A Trip to the Italian Riviera

Emma Desjardin
March 31, 2019

Long ago, the ownership of the coastline between France and Italy was under debate. Nice used to be a part of Italy, leading to its Italian influences today, and some towns across the border were at one time a part of Nice County. Last weekend, I had the opportunity to travel from the French Riviera to the Italian Riviera with IES Abroad. I discovered the difference in culture, the divine cuisine, and beautiful landscapes.

We drove across the border, stopping first at a village called Bussana Vecchia. We saw an ornate miniature train model that showed the talent of the town. We then tried some Italian espresso before learning more about the history.

An earthquake struck the village in 1887. A church, with some of it standing today, collapsed and unfortunately many of the town members died. It became a ghost town as the authorities declared that it was dangerous. Eventually, people began settling again in the town without water and electicity, but were evicted by police. Finally, in the 1960s, a group of artists protested against the authorities and were allowed to stay. Today, it is known as an artistic village with remnants of its past history. 

We also visited a generous home who offered food and stay to anyone who entered. It opened my eyes to a different way of living with its assortment of items being used in creative ways. Various couches and chairs created a seating area, mismatched dressers added character, and art pieces adorned the walls. 

The next stop was Apricale, a medieval town located in the hills. We stopped for lunch at a quaint Italian restaurant called Da Baci. Unsurprisingly, the food was delicious. The atmosphere made us feel like we were in an underground cave, enhancing the experience.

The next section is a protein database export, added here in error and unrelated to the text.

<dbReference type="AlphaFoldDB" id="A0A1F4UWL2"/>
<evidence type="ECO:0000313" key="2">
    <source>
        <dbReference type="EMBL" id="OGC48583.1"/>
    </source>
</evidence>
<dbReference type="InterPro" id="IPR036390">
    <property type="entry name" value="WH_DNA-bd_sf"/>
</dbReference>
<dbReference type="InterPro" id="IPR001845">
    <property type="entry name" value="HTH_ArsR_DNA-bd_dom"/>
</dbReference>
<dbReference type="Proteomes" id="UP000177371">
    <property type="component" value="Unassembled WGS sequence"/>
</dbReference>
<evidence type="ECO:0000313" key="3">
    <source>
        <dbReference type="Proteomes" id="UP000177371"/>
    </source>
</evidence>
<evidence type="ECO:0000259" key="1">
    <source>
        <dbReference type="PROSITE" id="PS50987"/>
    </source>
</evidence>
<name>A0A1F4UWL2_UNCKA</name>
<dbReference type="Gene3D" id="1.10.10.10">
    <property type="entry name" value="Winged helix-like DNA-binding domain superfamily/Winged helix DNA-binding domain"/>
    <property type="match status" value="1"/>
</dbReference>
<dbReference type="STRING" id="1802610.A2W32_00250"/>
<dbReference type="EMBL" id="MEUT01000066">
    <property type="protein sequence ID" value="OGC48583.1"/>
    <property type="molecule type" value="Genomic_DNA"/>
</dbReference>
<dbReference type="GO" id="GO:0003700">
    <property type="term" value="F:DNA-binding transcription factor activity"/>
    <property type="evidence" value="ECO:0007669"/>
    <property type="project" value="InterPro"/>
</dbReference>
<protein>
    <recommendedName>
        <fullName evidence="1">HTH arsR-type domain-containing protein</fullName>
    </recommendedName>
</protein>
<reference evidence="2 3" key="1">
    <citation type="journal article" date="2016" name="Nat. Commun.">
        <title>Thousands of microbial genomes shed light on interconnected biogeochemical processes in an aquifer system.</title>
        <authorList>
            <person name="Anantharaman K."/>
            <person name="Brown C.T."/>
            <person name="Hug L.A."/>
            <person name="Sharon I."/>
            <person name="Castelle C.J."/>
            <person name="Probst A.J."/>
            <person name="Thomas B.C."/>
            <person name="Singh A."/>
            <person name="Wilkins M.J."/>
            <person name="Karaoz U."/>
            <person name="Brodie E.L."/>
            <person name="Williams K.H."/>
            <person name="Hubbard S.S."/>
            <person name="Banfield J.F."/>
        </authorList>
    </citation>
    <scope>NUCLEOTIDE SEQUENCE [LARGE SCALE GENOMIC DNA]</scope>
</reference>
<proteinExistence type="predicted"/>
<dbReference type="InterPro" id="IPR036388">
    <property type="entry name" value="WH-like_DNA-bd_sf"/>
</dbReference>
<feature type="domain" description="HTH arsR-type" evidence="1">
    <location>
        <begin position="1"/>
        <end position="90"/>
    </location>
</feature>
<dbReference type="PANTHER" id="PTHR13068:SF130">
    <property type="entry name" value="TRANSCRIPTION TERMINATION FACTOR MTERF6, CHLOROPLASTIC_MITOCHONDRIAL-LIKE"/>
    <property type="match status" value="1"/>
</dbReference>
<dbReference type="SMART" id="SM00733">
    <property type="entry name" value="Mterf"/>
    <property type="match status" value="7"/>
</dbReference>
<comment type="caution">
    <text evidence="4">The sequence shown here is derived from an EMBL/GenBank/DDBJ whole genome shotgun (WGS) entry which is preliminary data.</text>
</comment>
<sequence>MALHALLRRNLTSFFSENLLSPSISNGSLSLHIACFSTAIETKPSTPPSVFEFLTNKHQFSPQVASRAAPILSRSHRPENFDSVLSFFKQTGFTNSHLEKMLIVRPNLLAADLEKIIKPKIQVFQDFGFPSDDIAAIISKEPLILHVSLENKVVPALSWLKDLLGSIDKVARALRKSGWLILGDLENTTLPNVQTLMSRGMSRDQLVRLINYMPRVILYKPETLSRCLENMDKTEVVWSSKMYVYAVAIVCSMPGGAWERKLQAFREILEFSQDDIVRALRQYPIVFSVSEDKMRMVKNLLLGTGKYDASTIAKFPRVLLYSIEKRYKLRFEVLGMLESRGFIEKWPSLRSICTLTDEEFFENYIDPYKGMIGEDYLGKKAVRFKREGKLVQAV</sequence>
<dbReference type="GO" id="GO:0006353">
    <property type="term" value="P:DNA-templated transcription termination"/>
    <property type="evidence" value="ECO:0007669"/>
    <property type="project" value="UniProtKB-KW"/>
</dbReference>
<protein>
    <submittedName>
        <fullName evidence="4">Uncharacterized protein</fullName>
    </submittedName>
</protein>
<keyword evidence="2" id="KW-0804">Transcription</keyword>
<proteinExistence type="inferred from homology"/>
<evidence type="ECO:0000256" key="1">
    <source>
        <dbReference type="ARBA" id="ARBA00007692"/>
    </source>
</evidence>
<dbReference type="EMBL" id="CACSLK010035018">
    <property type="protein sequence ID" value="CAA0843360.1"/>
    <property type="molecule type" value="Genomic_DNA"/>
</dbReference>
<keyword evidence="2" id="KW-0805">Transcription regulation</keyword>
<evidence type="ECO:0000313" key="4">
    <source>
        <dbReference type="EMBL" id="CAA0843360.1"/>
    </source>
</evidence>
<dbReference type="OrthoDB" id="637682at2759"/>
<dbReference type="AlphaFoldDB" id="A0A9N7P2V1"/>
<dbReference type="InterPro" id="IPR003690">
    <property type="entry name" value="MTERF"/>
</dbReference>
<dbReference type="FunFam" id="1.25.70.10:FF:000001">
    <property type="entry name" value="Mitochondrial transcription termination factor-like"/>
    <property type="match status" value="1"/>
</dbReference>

After lunch, we went on a walking tour of Apricale. The breathtaking landscape was not like anything I had seen before. Charming with its small alleyways and unique location, the town stood out.

Next was Dolceacqua, translating to "sweet water". It is a famous town known for its royalty and painting by Monet. We walked around, seeing the castle, bridge, and church. We also snacked on Michetta, a sweet dessert consisting of bread and sugar with an odd history.

Before leaving Italy, we stopped at a grocery store in Ventimiglia to pick up some tasty souvenirs. Whether it was pasta, pasta sauce, cheese, or dessert, we cherished our purchases. 

With its advantageous location, Nice lends itself to many amazing day trips. I feel lucky to be studying somewhere so close to another country as it allows me to experience both cultures. I hope to visit Italy again soon. Grazie mille!

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Emma Desjardin

<p>My name is Emma Desjardin and I'm traveling to Nice, France, but my French last name is spelled wrong. Desjardins translates to "of the gardens" but somewhere in the past I lost the "s" and my green thumb. I love language and am excited to write about my experiences. I hope that in my adventures abroad I can find myself and learn a little bit about where that "s'" went.</p>

2019 Spring
Home University:
Villanova University
Mansfield, MA
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